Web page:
Traditionally, it has been shown controversially that money supply is determined using the base multiplier approach. ‘The multiplier model of the money supply, originally developed by Brunner (1961) and Brunner and Meltzer (1964) has become the standard model to explain how the policy actions of the Central Bank influence the money stock’ [1]. However, there is more than sufficient evidence to suggest that monetary authorities do not determine the money supply and that the flow of funds approach makes more sense.

Consequently, I will compare and contrast the base multiplier and the flow of funds approaches to the determination of money supply and determine which occurs in reality in view of the present economic climate.

Under the base multiplier approach, the monetary authority (Bank of England) ‘sets the size of the monetary base, which in turn determines the stock of broad money as a multiple of the base’. [2] This process is described below:

Ms = Cp + Dc (Equation 1)

In the equation above, Ms refers to the broad money supply, Cp refers to private sector (excluding banks) notes and coins and Dc refers to bank deposits.

The next equation is for the monetary base (B) is as follows:

B = Cb + Db + Cp (Equation 2)

In Equation 2, Cb refers to banks’ notes and coins while Db refers to deposits with the Bank of England. Both combined they can be called reserves R and can be substituted into the equation above to form Equation 3.

B = R + Cp (Equation 3)

The quantity of money can now be expressed as a multiple of the base as follows: [3]

(Equation 4)

The next stage is to divide through by bank deposits to obtain the Equation 5 as follows:

If = Î± and = Î², then the equation above becomes Equation 6 below:

The symbol Î± is the private sector’s cash ratio, while Î² represents bank reserves.

Under the multiplier approach the money supply equation is then obtained by multiplying both sides of the equation with the monetary base B. Therefore, Equation 7 becomes:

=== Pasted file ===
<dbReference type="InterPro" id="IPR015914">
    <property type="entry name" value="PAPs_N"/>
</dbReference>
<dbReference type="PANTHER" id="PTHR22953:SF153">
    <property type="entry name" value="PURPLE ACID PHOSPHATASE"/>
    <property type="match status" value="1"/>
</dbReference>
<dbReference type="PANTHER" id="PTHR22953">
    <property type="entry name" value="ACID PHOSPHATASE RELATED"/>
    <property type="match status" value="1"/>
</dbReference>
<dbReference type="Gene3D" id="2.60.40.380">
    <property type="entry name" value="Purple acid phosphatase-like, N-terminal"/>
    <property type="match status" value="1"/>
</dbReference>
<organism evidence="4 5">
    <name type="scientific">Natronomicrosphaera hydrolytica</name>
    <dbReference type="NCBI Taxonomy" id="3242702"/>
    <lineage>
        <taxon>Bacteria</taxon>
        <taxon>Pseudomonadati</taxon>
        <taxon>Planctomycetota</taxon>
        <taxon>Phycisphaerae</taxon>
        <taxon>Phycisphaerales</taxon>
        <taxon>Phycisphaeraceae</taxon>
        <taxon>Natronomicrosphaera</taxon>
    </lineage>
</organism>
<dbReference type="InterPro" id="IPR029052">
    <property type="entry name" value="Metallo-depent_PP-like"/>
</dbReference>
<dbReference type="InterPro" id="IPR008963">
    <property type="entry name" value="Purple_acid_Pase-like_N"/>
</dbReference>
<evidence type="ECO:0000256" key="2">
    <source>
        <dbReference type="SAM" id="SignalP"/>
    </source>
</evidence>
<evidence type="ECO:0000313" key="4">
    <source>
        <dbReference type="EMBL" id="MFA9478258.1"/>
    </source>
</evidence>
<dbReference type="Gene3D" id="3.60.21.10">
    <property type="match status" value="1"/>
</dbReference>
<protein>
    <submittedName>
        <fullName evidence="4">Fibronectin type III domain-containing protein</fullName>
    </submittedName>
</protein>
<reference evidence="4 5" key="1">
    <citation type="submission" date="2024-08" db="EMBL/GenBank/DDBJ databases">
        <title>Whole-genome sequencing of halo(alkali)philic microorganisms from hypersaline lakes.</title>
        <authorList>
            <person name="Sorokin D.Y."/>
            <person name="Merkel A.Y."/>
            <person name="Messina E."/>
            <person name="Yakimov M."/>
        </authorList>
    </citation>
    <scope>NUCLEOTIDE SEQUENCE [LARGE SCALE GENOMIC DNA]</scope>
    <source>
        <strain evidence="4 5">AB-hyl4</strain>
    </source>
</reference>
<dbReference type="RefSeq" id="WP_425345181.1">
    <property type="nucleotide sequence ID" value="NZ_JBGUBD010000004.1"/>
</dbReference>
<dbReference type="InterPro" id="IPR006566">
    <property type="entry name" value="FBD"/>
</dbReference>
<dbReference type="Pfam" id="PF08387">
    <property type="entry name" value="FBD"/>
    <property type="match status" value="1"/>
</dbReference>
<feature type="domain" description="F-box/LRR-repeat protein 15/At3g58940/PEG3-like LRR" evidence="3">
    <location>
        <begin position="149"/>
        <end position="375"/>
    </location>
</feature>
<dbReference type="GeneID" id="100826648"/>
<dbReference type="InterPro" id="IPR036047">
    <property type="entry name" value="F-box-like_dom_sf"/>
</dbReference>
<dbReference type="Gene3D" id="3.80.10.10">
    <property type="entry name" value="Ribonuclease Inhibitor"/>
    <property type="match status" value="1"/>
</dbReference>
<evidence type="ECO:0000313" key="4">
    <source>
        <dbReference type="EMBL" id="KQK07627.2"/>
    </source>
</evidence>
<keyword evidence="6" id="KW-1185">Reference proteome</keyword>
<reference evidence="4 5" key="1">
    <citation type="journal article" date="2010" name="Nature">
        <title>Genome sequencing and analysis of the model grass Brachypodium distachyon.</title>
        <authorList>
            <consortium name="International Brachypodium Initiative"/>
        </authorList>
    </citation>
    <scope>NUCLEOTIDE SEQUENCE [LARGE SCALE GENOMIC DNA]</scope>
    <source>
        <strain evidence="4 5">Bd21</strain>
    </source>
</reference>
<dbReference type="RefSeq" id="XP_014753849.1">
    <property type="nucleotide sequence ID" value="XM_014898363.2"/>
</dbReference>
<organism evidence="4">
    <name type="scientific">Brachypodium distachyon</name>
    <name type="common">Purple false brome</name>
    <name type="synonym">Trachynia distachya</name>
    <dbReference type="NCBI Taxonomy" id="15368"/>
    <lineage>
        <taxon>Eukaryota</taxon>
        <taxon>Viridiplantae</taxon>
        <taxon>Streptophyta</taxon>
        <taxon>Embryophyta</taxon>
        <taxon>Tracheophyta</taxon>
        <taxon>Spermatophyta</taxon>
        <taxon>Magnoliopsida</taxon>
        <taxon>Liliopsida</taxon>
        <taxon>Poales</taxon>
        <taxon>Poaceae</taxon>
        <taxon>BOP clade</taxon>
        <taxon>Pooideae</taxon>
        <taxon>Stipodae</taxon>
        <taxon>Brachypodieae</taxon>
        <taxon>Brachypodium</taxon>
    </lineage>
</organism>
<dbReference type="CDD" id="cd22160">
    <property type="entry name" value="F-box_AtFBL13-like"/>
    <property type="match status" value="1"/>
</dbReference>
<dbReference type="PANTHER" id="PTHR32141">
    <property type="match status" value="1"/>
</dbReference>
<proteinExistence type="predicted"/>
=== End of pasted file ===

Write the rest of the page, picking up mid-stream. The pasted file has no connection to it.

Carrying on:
The rationale behind this is that assuming Î± and Î² are fixed or stable, the money supply is ‘a multiple of the monetary base and can change only at the discretion of the authorities since the base consists entirely of central bank liabilities.

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The Flow of Funds approach says that money supplied is determined by open market operations. It presents the opposite view to the multiplier approach as those in favor believe that other factors determine the supply of money, not monetary authorities or policymakers, it looks at the demand for money not just the supply side. They also believe that banks are able to obtain reserves from central banks as required and are not a constraint. Under this approach credit or loans credit by the private sector create deposits and not the other way round as put forward by the base multiplier approach. The flow of funds model of money supply determination is as follows:

Ms = Cp + Dc, the same definition of broad money supply as was used in the base multiplier approach (Equation 8)

The next equation focuses on the changes in money supply, i.e:

Î”Ms = Î”Cp + Î”Dc (Equation 9)

A change in deposit is matched by a corresponding change in loans, which can be further divided into loans to the private sector (Lp) and loans to the UK government (Lg):

Î”Dp = Î”Loans = Î”Lp + Î”Lg (Equation 10)

Equation 9 could therefore be re-written as Equation 11 as follows:

Î”Ms = Î”Cp + Î”Lp + Î”Lg

The flow of funds approach was developed at a time when the UK government needed to borrow from banks to meet its requirements as issuing bonds was not sufficient. This had stopped being the case for a while, as the UK government was able to meet its requirements solely through the issue of bonds. Consequently, Î”Lg can be further broken down to take into effect ‘the monetary implications of the public sector deficit’: [4]

Î”Lg = PSNCR – Î”Cp – Î”Gp + Î”ext (Equation 12)

PSNCR stands for public sector net cash requirement; Î”Gp represents sale of government bonds to the general public and Î”ext represents ‘the monetary effect of official transactions in foreign exchange by the central bank (and this is equal to zero in a floating exchange rate regime) [5]

Consequently, by substituting Equation 12 into Equation 11, obtains:

Î”Ms = Î”Cp + Î”Lp + PSNCR – Î”Cp – Î”Gp + Î”ext, which becomes Equation 13 as follows:

Î”Ms = PSNCR – Î”Gp + Î”ext + Î”Lp

Equation 13 shows a link between loan demand and the state of the economy. [6] As the total amount of goods and services produced within an economy grows, the demand for credit and a corresponding will also increase to finance the growth according to the flow of funds model. Deposits will also grow to match the increase demand.